★ ★ ★ ★
(4/5)


Title: These Violent Delights
Author: Chloe Gong
Series: These Violent Delights, #1
Pages: 464
Publisher: Margaret K. McElderry Books
Release Date: November 17th 2020

** Disclaimer: I received a copy of this book through NetGalley, which does not influence my review.**

TW: gore, self-harm, suicide

      “Perfect for fans of The Last Magician and Descendant of the Crane, this heart-stopping debut is an imaginative Romeo and Juliet retelling set in 1920s Shanghai, with rival gangs and a monster in the depths of the Huangpu River.
      The year is 1926, and Shanghai hums to the tune of debauchery.
      A blood feud between two gangs runs the streets red, leaving the city helpless in the grip of chaos. At the heart of it all is eighteen-year-old Juliette Cai, a former flapper who has returned to assume her role as the proud heir of the Scarlet Gang—a network of criminals far above the law. Their only rivals in power are the White Flowers, who have fought the Scarlets for generations. And behind every move is their heir, Roma Montagov, Juliette’s first love…and first betrayal.
      But when gangsters on both sides show signs of instability culminating in clawing their own throats out, the people start to whisper. Of a contagion, a madness. Of a monster in the shadows. As the deaths stack up, Juliette and Roma must set their guns—and grudges—aside and work together, for if they can’t stop this mayhem, then there will be no city left for either to rule.”

swirl (2)

Chloe Gong’s debut, These Violent Delights, is a compelling Romeo and Juliet retelling that sets itself apart with its multilayered world building. Juliette Cai is returning to Shanghai, having been away at school in America. She has spent the last four years of her life erasing the girl she used to be, the one who once believed she could build a different life for herself, one where she wasn’t the heir of the Scarlet Gang. Now she is determined to prove herself worthy of her family’s legacy and nothing and no one will stand in her way. But when whispers of a madness sweeping through Shanghai reach her ears, she is forced to reconnect with Roma Montagov, heir to the White Flowers and the one person she once would have left her family behind for. There was a time when Juliette and Roma were inseparable, when they thought they could outrun the blood feud between their families. But years have passed and both now know the consequences of their own naivety and the sting of the other’s betrayal. Fans of second-chance romance and hate to love need to pick this one up. Every Juliette and Roma interaction is filled with layers of tension. While they are both different people than they were years ago, the history of affection between them is always there but hatred is always a second from boiling over as well. Gong also sets her story in 1920s Shanghai where many foreigners have come to grapple for power. The Scarlet Gang and the White Flowers are in danger of being overrun by outsiders looking to exert political influence. These Violent Delights is a must for fans of star-crossed romance with characters who both love and hate with the same kind of ferocity.

★ ★ ★ ★
(4/5)

Monthly Wrap-Up: October ’20 + Hiatus Announcement

I haven’t been around for the last couple of weeks and while my first instinct is to apologize, I just really needed the break. This entire year has me struggling to find the right balance with the blog and I don’t know if it’s the state of the world, my own personal issues I am working through, or the fact that I have been blogging so long I am having just another existential blogging crisis. Over the past two weeks I decided that I am in need of an extended break, so I will be stepping away from the blog for the rest of November. I should be back come December. I do have one ARC I need to read and review, so that should go up sometime next week, but other than that I won’t be posting on the blog. I hope everyone is well, I know I haven’t been blog hopping lately, but I do hope you are all staying healthy. I will still be on Twitter and you can DM me there if you need me. I will try to spend the next couple of days replying to comments before checking out.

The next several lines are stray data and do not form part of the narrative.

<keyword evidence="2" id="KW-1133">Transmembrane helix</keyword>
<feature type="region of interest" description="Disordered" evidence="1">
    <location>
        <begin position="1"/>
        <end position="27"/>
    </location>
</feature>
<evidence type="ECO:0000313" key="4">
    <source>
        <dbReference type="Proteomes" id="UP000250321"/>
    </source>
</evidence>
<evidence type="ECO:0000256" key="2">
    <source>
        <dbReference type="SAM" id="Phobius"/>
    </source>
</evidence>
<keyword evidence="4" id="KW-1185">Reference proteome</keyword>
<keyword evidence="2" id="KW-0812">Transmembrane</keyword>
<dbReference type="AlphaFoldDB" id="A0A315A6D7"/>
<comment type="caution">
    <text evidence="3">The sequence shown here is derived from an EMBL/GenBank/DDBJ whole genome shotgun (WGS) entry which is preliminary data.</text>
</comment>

(Book covers below are linked to my reviews, unless otherwise specified.) 

Favorite Book This Month:

I had some really good reads this month, but I am going to go with Amparo Ortiz’s debut Blazewrath Games as my favorite of the month. It was such a fun fantasy and one of the few good pieces of news I’ve had this month is it’s going to get a sequel. I need it desperately, especially since I feel vindicated regarding my favorite character whom I can’t talk about because SPOILERS.

Least Favorite Book This Month:

No book received lower than three stars from me.

Reviews Posted This Month:

(Covers linked to reviews)

Latinx Heritage Month Posts + Looking Ahead:

(September 15-October 15)

Talk Chisme to Me: First Books By Latinx Authors That Made Me Feel Seen – Here I talk about the very first books where I saw myself represented. These titles will always hold a special place in my heart.

Talk Chisme to Me: Latinx Horror Spotlight – To close out Latinx Heritage Month and segue into spooky season, I talked about some of my favorite creepy books by Latinx authors and a few on my TBR.

Latinx Book Club – The Latinx Book Club will be reading The Moon Within by Aida Salazar in November. Please join us if you are able. Find us on Twitter here and on Goodreads here.